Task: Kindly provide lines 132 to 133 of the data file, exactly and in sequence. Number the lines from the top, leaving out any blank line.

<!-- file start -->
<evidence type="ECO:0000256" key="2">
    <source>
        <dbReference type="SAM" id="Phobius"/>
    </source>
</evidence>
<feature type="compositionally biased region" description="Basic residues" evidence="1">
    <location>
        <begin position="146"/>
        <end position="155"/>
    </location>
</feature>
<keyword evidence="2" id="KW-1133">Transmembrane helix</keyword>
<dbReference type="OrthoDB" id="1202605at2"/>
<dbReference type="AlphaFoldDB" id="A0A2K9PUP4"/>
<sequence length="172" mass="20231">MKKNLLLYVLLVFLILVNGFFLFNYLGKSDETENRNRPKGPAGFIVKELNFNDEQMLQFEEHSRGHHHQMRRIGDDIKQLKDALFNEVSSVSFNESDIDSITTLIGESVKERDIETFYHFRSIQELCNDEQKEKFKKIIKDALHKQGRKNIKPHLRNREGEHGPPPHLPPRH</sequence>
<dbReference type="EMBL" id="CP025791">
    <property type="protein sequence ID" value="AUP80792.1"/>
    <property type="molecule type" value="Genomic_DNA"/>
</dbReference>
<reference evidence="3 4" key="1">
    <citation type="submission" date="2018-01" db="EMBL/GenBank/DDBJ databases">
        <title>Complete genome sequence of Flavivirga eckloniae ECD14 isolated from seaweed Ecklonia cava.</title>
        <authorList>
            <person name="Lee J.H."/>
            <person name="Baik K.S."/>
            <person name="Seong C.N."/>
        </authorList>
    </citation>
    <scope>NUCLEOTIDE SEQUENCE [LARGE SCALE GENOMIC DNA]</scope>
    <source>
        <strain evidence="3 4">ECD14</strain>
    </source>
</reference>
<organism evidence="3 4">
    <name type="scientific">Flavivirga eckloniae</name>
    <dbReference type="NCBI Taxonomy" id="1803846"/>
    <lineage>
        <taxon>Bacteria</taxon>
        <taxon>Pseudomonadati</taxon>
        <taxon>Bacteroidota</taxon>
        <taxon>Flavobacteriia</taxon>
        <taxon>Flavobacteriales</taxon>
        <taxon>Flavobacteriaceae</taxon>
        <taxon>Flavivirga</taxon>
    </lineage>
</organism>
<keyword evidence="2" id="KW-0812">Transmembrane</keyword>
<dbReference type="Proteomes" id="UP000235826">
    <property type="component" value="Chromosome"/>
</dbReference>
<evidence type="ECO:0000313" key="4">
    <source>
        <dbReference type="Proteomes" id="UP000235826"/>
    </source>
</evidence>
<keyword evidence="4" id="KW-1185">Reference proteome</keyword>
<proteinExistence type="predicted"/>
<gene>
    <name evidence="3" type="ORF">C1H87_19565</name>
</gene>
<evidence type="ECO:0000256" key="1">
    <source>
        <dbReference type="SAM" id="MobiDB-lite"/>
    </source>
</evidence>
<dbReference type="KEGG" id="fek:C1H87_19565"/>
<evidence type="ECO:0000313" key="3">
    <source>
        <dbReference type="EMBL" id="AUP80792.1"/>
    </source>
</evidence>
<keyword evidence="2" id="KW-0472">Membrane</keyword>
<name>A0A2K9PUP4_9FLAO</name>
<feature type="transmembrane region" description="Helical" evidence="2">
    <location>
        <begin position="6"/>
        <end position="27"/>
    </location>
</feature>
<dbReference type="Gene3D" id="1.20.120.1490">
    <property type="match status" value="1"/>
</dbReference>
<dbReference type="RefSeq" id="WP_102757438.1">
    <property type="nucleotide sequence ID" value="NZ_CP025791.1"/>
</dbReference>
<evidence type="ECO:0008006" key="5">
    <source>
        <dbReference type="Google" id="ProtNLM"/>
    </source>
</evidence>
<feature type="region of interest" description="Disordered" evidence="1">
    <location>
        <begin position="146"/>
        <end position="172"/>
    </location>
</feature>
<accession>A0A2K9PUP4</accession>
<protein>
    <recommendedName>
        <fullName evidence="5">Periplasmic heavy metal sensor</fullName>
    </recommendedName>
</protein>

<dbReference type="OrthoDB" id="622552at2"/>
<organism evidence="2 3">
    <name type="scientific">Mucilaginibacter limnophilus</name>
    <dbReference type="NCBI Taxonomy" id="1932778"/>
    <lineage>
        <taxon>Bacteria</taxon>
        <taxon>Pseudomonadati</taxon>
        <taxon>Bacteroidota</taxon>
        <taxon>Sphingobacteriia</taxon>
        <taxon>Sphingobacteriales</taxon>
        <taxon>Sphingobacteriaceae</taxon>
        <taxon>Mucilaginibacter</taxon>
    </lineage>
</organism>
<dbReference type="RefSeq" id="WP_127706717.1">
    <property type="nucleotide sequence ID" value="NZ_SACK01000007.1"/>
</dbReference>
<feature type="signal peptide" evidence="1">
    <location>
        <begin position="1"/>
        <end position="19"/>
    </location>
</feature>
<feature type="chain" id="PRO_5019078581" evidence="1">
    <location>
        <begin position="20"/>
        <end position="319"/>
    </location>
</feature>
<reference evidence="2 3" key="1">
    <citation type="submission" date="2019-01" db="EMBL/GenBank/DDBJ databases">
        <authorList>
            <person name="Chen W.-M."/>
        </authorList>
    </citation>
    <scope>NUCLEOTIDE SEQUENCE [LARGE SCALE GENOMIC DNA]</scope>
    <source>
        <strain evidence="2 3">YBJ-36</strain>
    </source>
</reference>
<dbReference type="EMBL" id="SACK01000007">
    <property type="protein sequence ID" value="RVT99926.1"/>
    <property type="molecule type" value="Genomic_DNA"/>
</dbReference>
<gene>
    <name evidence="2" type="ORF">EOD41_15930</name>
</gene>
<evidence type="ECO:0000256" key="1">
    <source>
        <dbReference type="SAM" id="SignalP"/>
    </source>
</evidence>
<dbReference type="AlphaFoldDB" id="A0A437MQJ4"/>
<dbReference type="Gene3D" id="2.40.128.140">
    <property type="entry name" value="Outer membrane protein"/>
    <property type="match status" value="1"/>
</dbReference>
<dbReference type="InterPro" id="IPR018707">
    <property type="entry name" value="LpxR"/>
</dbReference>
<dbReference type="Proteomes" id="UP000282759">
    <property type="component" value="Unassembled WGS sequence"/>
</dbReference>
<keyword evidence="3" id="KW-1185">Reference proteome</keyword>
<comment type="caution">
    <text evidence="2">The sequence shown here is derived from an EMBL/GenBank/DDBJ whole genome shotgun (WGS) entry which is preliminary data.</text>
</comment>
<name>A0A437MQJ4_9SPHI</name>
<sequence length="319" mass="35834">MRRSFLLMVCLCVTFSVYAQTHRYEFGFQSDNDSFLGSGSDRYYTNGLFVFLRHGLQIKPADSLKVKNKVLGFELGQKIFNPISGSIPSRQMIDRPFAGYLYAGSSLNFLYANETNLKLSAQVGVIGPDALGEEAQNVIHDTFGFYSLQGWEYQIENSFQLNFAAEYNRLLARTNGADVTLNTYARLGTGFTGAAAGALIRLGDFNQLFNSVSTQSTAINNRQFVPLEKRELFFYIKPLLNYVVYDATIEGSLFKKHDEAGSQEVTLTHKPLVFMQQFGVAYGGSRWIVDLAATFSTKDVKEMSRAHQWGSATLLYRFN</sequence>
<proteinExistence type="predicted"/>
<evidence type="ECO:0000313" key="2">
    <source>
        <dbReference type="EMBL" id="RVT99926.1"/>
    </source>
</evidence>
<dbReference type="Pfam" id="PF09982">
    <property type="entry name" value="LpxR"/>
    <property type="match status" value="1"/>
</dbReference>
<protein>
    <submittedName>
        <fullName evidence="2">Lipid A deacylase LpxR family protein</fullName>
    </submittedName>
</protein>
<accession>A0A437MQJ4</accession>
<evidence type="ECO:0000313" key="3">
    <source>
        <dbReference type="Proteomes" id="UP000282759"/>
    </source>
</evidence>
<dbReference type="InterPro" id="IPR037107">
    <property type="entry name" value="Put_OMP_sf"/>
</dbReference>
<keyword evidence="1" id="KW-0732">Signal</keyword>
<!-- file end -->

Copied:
<reference evidence="2 3" key="1">
    <citation type="submission" date="2019-01" db="EMBL/GenBank/DDBJ databases">